New York governor Andrew Cuomo has announced a cybersecurity regulation that will protect consumer data and financial systems from terrorist organisations and other cyber criminals.
The final risk-based regulation, which is set to take effect on 1 March 2017, will require banks, insurance firms, and other financial services institutions regulated by the Department of Financial Services to take on a cybersecurity programme developed to protect consumers’ private data.
It will also require financial institution to have a programme that is adequately funded and staffed, overseen by qualified management, and reported on periodically to the senior governing body of the organisation.
Financial institutions will have to maintain risk-based minimum standards for technology systems, such as access controls, data protection including encryption, and penetration testing.
The rule requires identification and documentation of material deficiencies, remediation plans and annual certifications of regulatory compliance.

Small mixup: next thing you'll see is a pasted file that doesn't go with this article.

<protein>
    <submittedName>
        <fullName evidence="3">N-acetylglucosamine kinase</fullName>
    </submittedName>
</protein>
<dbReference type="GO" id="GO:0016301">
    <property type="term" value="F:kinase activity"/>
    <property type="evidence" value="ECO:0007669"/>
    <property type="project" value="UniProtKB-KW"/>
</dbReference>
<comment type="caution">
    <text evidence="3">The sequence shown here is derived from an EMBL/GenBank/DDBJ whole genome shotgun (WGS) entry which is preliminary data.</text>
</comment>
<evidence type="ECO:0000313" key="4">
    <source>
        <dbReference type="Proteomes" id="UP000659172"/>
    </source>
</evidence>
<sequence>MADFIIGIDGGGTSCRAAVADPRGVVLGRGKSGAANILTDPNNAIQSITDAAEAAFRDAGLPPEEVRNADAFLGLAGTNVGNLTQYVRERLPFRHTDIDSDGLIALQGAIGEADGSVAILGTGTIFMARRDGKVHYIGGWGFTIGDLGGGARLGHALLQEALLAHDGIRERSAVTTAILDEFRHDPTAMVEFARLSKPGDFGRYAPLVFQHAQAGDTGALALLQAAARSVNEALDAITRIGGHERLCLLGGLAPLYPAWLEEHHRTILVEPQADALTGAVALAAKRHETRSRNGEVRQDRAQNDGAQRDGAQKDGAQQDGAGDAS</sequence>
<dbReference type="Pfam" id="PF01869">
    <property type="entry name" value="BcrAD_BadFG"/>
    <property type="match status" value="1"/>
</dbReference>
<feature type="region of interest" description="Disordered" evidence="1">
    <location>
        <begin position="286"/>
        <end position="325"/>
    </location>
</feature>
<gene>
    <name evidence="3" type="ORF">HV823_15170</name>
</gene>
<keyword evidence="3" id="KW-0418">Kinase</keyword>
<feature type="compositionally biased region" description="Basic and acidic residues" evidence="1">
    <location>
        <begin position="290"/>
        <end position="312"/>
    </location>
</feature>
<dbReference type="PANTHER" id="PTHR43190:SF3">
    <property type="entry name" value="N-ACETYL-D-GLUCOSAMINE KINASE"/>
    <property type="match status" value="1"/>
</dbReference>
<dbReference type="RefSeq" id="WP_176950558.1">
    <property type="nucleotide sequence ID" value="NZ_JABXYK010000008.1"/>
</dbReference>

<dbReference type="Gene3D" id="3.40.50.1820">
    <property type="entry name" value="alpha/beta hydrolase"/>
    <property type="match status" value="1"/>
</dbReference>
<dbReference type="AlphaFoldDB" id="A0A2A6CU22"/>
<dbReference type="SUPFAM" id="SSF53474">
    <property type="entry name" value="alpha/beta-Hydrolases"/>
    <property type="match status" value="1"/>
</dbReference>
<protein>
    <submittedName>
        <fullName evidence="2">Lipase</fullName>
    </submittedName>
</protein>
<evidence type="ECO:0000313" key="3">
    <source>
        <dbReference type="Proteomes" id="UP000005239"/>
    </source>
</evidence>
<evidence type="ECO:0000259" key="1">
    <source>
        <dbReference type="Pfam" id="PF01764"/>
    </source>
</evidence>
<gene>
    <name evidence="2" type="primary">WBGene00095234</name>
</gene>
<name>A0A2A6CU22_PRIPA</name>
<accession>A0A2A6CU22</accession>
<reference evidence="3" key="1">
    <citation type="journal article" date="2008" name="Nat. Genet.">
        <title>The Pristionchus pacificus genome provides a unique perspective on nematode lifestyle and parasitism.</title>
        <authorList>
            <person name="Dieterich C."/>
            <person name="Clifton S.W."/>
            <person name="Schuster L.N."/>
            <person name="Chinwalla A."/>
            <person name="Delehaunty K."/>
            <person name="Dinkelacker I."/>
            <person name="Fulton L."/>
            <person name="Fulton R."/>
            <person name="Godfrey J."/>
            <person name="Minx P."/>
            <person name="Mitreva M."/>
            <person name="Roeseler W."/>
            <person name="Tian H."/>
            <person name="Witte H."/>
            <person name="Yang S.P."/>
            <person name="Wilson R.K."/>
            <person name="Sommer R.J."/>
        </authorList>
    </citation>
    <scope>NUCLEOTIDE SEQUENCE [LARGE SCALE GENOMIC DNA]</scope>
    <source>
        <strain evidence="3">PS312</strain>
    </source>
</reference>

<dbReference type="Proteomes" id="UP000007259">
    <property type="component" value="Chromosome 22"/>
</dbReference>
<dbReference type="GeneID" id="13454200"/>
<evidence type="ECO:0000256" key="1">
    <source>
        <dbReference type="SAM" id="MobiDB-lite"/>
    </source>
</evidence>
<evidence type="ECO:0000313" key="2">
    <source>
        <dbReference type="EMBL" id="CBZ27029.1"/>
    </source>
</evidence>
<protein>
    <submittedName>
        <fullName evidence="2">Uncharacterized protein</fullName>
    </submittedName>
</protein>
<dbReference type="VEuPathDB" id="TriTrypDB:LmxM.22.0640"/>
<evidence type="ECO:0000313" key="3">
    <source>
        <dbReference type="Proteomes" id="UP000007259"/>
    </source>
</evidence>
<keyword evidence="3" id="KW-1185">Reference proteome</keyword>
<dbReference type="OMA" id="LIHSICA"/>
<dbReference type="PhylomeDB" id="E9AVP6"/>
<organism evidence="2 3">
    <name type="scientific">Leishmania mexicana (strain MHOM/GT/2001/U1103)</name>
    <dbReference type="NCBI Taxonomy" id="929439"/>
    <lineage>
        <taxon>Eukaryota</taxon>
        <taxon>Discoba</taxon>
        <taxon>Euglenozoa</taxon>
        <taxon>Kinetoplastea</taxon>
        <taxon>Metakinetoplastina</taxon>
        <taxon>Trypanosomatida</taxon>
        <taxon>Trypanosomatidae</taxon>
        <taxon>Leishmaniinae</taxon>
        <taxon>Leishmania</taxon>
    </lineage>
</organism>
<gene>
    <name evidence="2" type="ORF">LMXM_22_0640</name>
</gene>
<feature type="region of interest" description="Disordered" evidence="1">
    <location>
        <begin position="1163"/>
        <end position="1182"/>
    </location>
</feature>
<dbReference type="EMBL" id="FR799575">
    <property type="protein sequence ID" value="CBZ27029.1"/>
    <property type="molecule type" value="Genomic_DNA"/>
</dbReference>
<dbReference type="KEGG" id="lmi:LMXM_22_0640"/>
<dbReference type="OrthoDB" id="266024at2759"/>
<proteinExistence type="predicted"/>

Commenting on the regulation, Cuomo said: "New York is the financial capital of the world, and it is critical that we do everything in our power to protect consumers and our financial system from the ever increasing threat of cyber-attacks. These strong, first-in-the-nation protections will help ensure this industry has the necessary safeguards in place in order to protect themselves and the New Yorkers they serve from the serious economic harm caused by these devastating cyber-crimes."
New York State department of financial services superintendent Maria Vullo said, “With this landmark regulation, DFS is ensuring that New York consumers can trust that their financial institutions have protocols in place to protect the security and privacy of their sensitive personal information.
“As our global financial network becomes even more interconnected and entities around the world increasingly suffer information breaches, New York is leading the charge to combat the ever-increasing risk of cyber-attacks.”